A rubber-covered power roller 9 rotates clockwise in FIG. 2 to draw the bag material back into proper alignment between the suction bars 26 and 33. Ideally, only about three-quarters of an inch of the front edge of the leading bag 20L should be protruding from the suction bars. A pinch roller 11 is raised to pinch the plastic bag against the powered roller when the bag is drawn back after each cycle of operation. The pinch roller is raised by an actuator 11a. A set of non-driven pinch rollers 13 and 13a provide a slight friction drag at all times on the bag to keep the weight of the bags on the roll from drawing the leading bag rearwardly out of the bag mouth opening assembly.
A bag mouth opening assembly 16 is mounted adjacent the roll of plastic bags 20, which is mounted in a conventional spindle or dispenser, the details of which are not shown. The leading bag 20L is passed into the bag mouth opening assembly 16.
The bag mouth opening assembly 16 includes a fixed frame 24 having a stationary lower suction bar 26 and a movable upper suction bar 33. The suction bars are each provided with conventional suction cups 30 which provide a considerable surface area of suction to the external surfaces of the edges of the mouth of the leading bag 20L. Actuators 32 raise and lower the movable upper bar 33.
The suction bars 26 and 33 include a plurality of individual suction cups 30 that protrude outwardly from the suction bars in slots 35 of a resilient plate 31. There are preferably three sets of slots and three suction cups provided per each slot in the resilient plate. Initially, the suction cups open the mouth of the bag. However, when the sealed bottom of the leading bag 20L is to be separated from the mouth of the next bag on the roll, the resilient plates 31 are pressed tightly together to provide a high-friction surface and a firm tearing surface. As the leading bag 20L is then pulled and twisted, the resilient plates hold the mouth of the next bag tightly so that a clean severing can take place between the sealed end of the leading bag and the bag still attached to the roll.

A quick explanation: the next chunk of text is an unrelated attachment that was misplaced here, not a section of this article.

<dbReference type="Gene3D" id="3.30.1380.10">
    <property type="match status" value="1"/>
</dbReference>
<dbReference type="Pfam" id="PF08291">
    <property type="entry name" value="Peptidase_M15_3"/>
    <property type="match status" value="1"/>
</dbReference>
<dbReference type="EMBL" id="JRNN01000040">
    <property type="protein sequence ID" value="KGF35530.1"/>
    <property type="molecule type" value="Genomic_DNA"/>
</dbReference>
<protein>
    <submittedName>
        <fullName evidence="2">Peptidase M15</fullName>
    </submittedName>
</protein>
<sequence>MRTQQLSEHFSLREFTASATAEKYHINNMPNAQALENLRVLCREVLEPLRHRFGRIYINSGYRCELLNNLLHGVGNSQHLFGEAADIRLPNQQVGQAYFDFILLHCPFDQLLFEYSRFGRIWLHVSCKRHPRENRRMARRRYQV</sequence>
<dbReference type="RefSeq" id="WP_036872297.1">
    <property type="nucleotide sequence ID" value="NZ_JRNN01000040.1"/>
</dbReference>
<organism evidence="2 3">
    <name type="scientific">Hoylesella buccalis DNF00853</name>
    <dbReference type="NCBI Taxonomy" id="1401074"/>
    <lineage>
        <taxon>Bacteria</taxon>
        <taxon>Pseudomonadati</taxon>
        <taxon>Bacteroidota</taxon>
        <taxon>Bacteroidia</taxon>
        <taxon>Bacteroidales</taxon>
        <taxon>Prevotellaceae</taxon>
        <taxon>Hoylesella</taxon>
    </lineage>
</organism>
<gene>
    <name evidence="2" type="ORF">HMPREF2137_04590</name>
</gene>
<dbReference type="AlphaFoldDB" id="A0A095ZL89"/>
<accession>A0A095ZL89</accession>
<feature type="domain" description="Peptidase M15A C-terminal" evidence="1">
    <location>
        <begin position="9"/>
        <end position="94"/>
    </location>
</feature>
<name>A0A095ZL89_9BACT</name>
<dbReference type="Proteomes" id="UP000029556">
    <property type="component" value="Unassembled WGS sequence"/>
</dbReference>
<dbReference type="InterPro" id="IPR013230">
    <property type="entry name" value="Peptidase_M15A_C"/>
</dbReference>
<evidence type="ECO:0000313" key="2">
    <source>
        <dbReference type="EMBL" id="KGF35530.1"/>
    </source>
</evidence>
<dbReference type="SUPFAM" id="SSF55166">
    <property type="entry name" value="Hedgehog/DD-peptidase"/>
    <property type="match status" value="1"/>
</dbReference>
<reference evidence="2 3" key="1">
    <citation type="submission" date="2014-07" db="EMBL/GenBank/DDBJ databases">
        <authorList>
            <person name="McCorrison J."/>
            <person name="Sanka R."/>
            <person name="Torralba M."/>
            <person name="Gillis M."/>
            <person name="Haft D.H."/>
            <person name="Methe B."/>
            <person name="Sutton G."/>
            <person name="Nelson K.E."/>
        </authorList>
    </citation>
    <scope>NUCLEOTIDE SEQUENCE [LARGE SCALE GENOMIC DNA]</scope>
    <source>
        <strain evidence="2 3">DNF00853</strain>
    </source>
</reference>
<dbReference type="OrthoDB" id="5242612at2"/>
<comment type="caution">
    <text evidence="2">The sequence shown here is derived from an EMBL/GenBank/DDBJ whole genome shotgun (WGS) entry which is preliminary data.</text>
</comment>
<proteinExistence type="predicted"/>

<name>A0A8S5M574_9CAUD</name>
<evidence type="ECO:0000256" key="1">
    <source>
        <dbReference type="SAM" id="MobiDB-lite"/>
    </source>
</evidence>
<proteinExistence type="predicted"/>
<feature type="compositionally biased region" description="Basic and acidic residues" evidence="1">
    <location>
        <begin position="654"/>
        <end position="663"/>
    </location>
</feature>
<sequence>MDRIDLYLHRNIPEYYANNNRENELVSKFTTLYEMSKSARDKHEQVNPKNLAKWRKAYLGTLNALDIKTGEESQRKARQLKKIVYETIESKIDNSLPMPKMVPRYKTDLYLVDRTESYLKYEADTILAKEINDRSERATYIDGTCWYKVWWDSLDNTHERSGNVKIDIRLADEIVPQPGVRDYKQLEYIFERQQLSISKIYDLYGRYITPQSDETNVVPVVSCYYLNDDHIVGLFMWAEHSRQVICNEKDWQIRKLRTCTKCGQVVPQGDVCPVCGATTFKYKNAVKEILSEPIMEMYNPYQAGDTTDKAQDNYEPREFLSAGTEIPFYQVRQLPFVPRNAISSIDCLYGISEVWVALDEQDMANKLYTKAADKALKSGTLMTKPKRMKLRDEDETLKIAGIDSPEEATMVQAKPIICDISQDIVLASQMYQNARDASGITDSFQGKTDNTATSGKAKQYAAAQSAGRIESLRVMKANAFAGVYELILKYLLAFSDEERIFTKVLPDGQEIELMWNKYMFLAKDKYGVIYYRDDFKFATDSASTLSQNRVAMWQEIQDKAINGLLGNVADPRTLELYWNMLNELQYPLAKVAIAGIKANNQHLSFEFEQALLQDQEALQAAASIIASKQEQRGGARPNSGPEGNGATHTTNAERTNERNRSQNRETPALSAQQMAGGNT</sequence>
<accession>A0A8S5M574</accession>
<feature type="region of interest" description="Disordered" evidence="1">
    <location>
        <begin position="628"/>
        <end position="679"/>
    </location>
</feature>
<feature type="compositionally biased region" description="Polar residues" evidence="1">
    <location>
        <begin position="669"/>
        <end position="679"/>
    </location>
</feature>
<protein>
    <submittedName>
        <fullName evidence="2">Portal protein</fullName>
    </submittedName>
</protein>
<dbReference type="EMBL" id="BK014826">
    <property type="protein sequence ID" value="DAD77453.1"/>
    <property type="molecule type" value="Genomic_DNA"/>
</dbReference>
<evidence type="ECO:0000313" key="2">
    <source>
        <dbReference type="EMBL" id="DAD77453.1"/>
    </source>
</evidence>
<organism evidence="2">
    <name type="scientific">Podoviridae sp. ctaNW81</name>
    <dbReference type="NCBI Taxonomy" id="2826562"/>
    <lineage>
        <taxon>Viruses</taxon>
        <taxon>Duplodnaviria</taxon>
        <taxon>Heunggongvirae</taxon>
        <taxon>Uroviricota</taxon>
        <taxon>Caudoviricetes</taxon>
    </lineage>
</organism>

The trolley 12 is reciprocated toward and away from the bag mouth opening assembly by an elongated actuator 34 (FIG. 1). The carriage 14 is provided with a pair of upper and lower support arms 36 and 37, respectively. Each support arm carries a pair of actuators 38 which mount a movable frame 40. The movable frame is basically the same on both the upper and lower arms. Accordingly, only the upper movable frame will be described.
The movable frame 40 carries a pair of paddles 42 and 43, which are pivoted by actuators 44 and 45 from the dotted-line position shown in FIG. 5 to the extended position shown in solid lines. Mounted adjacent to the outside, or upper, surface of the paddles 42 and 43 are actuators 47 and 48, each of which carries an extendible pad 49 and 50, respectively.
The clamping pads are moved down to trap the plastic surface around the edge of the bag mouth against the face of the paddle. This occurs while the paddles are inserted between the vacuum-suction bars 26 and 33 at the bag mouth opening assembly 16. The paddles in that location have already been rotated outwardly into the solid-line position shown in FIG. 5, but do not contact the sides of the gusseted bag.
The clamped mouth of the bag is then pulled out of the bag mouth opening assembly, and the paddles are spread away from one another in a direction perpendicular to the plane of the paddles by the actuators 38. The outer corners of each of the paddles are each provided with a knob 52. The knob stretches or dimples the corner of the bag to hold it tightly and to keep the bag from slipping off the paddles. As the paddles become fully extended, the corner of the paddles adjacent the knob pinches the plastic of a bag against a rubber pad or block 54. The plastic is pressed in and deforms the rubber pad. In this condition, all four corners of the mouth of the bag are clamped tightly in the direction perpendicular to the plane of the paddles and stretched or dimpled tightly over the knobs on the corners of the paddles. This positively traps the four corners so that they cannot slip off the paddles during subsequent rotation and tearing of the bag off the roll. This is very important, particularly when dealing with gusseted bags, as it is important to get the bag completely spread open so that there are no loose surfaces of plastic and so that the gusset gets completely opened before trying to place the bag onto the bag-filling spout. It is also important that the corners be trapped adequately so that they do not slip off the paddles as the bag is being torn from the roll.
As best shown in FIG. 3, an actuator 70 is connected to a bell crank 71 that is mounted to the frame that supports the arms 36 and 37. The actuator can rotate the arms into the dotted-line position. In the dotted-line position, the bag is then in position to be placed over the filling spout 72.